Muslim advocacy group sues Abbott, saying university executive order violates free speech

Gov. Greg Abbott in front of the Governor's Mansion. (Maria Crane/The Texas Tribune, Maria Crane/The Texas Tribune)

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A national Muslim advocacy group is suing Gov. Greg Abbott for singling out pro-Palestinian student groups and critics of Israel on Texas college campuses over his March executive order that aims to take stricter action against acts of antisemitism.

The Council on American-Islamic Relations argues that Abbott’s order violates the First Amendment and falsely equates advocacy for Palestinian liberation – through slogans like “From the River to the Sea, Palestine will be Free” – to antisemitism. The organization is filing the lawsuit on behalf of Students for Justice in Palestine at the University of Houston, Students for Justice in Palestine at the University of Texas at Dallas, and the Democratic Socialists of America.

The executive order, which Abbott signed in March, directs Texas universities to “review and update free speech policies to address the sharp rise in antisemitic speech” and names expulsion as an “appropriate punishment” for violating such policies. It specifically names the Palestine Solidarity Committee and Students for Justice in Palestine as groups he believes have violated policies and should be subject to discipline.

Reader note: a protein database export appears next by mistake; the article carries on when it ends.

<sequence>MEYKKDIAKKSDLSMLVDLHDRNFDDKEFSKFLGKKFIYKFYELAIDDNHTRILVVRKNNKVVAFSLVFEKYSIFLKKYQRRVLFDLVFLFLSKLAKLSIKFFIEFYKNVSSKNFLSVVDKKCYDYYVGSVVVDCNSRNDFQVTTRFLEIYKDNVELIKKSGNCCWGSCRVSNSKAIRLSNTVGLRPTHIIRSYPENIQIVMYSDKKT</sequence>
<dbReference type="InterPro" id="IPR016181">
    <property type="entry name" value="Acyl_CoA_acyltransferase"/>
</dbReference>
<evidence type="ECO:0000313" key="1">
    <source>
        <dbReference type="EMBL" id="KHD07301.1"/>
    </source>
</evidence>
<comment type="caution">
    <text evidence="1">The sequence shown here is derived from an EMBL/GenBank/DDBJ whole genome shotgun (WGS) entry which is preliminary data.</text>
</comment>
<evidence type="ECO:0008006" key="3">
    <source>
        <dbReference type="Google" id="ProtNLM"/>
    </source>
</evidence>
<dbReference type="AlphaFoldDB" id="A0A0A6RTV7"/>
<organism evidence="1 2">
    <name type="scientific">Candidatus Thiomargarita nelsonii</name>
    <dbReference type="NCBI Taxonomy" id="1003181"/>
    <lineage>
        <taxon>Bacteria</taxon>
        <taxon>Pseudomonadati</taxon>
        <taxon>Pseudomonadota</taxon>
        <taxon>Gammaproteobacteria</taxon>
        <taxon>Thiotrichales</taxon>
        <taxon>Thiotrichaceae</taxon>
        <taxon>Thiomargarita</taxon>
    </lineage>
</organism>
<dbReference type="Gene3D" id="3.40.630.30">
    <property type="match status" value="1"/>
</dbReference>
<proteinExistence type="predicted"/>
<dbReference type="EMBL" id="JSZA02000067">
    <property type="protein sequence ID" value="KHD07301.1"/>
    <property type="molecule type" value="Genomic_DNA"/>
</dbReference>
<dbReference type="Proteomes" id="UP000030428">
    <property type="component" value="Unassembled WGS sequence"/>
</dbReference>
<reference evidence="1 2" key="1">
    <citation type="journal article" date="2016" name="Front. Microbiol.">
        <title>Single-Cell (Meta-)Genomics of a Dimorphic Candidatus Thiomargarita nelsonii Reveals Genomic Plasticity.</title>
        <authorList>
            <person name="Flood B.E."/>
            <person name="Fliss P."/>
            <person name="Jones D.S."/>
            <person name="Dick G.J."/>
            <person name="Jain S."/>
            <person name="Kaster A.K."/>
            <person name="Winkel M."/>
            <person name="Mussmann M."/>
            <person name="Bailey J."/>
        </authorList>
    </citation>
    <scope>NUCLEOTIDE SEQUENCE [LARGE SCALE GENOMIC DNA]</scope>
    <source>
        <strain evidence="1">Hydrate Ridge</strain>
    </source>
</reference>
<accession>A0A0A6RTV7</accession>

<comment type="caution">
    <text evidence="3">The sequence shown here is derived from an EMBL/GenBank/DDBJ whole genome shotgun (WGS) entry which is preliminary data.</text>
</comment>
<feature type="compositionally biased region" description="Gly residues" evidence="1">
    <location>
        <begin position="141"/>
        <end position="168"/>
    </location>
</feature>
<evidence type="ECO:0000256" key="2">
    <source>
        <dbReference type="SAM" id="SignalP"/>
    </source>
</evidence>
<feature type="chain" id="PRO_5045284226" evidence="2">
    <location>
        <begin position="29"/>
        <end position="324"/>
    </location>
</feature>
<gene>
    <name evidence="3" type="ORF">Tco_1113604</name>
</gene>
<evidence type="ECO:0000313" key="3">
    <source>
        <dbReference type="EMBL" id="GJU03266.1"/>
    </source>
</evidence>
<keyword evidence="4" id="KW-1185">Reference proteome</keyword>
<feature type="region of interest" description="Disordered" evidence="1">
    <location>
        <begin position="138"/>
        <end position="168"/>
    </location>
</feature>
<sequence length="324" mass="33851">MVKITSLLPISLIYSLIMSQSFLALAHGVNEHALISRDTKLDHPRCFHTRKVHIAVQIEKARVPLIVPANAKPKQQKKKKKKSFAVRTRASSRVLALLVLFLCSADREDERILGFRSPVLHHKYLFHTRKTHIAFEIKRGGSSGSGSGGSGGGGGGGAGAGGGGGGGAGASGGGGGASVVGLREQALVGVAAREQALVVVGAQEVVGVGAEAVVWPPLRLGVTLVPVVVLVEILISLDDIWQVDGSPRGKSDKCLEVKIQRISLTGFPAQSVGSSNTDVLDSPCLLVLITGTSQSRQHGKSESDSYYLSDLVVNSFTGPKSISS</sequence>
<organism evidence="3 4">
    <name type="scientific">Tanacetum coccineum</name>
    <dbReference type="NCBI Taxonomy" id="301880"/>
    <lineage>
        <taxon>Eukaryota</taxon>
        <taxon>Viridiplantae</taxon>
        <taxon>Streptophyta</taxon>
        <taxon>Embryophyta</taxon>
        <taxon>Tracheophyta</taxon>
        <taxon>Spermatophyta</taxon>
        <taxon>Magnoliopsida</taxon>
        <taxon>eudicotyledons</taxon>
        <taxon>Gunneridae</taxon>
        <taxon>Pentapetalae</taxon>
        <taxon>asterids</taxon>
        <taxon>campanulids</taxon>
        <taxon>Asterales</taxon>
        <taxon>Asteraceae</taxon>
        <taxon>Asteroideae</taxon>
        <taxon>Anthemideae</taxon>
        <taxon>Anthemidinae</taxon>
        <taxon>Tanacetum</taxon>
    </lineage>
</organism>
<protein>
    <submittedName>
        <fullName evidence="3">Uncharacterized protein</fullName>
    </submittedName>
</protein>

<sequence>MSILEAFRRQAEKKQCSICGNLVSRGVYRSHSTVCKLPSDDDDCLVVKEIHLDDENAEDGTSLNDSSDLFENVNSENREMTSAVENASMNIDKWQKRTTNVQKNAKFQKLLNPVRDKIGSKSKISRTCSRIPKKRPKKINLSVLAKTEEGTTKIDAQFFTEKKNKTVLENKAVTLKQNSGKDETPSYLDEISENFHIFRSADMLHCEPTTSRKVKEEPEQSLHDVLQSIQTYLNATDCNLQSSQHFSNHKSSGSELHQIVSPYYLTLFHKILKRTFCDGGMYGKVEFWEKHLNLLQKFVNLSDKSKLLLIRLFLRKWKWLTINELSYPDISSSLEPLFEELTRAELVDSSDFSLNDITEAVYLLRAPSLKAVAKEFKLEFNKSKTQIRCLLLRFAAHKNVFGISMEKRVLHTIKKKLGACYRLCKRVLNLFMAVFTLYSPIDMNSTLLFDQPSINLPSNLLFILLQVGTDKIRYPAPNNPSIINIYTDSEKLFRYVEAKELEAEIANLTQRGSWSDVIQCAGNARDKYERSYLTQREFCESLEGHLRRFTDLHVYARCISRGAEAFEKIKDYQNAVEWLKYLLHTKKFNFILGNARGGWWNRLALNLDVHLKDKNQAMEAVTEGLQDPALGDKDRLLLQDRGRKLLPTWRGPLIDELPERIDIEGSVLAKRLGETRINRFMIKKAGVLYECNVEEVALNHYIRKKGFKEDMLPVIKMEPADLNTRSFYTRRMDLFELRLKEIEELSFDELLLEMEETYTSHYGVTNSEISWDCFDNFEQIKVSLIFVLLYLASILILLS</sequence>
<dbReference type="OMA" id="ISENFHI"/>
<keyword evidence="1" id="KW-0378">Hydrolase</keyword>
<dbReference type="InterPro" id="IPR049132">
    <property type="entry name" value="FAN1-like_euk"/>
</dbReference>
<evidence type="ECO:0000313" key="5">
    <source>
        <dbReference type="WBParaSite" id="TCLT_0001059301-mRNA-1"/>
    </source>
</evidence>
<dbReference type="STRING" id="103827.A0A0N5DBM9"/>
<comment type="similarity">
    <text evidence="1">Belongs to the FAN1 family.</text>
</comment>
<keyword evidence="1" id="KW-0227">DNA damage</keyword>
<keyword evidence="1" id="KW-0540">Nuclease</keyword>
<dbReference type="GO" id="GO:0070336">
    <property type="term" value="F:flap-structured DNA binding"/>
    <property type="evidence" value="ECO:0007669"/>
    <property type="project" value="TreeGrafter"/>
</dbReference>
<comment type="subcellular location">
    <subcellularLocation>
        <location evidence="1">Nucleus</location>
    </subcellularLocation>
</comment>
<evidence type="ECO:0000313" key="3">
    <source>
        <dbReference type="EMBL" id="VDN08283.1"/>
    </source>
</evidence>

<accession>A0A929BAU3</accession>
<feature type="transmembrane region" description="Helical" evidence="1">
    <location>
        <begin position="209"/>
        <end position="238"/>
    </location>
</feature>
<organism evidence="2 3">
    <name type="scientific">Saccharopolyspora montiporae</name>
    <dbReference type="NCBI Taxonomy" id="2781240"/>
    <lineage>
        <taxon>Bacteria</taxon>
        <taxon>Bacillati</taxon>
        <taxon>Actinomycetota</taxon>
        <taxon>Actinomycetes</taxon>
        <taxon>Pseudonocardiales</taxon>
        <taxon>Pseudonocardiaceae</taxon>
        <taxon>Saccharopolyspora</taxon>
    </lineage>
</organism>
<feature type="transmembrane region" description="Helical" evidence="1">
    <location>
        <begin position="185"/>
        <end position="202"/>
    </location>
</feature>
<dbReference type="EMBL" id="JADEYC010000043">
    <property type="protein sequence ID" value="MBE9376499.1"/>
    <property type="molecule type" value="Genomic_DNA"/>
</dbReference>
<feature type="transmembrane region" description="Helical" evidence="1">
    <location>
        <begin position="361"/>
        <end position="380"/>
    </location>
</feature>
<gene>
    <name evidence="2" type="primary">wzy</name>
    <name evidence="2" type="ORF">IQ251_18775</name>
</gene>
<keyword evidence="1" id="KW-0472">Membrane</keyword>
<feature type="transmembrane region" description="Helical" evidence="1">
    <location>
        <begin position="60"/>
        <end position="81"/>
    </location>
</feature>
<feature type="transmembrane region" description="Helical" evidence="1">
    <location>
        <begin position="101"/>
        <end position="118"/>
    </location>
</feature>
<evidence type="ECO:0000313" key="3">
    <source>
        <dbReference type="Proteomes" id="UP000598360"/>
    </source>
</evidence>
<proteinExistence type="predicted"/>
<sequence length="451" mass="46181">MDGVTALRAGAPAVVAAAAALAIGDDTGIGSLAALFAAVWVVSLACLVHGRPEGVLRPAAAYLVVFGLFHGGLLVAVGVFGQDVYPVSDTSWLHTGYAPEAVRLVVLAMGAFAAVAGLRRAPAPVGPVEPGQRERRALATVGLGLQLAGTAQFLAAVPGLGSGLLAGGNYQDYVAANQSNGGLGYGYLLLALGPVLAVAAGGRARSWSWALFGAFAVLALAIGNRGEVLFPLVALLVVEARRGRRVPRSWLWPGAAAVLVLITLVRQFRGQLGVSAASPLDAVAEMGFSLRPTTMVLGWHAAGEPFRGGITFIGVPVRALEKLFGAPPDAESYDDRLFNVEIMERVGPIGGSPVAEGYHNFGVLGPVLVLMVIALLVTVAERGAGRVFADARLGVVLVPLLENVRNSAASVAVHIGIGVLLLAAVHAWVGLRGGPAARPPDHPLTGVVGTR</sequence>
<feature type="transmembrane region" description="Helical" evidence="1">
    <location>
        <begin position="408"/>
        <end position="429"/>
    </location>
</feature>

“Texas supports free speech, especially on university campuses, but that freedom comes with responsibilities for both students and the institutions themselves; and such speech can never incite violence, encourage people to violate the law, harass other students or other Texans, or disrupt the core educational purpose of a university,” the executive order states.

The executive order came as tensions over the war between Israel and Gaza were heating up on college campuses, and nearly a month prior to the crackdown on University of Texas at Austin protests, where demonstrators attempting to build encampments on campus were forced out by police in riot gear and horses. More than 100 people were arrested. Two protestors were arrested at University of Texas Houston, and 21 protestors were arrested at the University of Texas at Dallas.

"Our community has a long history of opposing unjust policies that specifically target pro-Palestinian voices and we fully intend to keep that winning history in place with this legal challenge," William White, director of CAIR-Houston, said in a press release.

The Governor’s Office did not respond to immediate request for comment.

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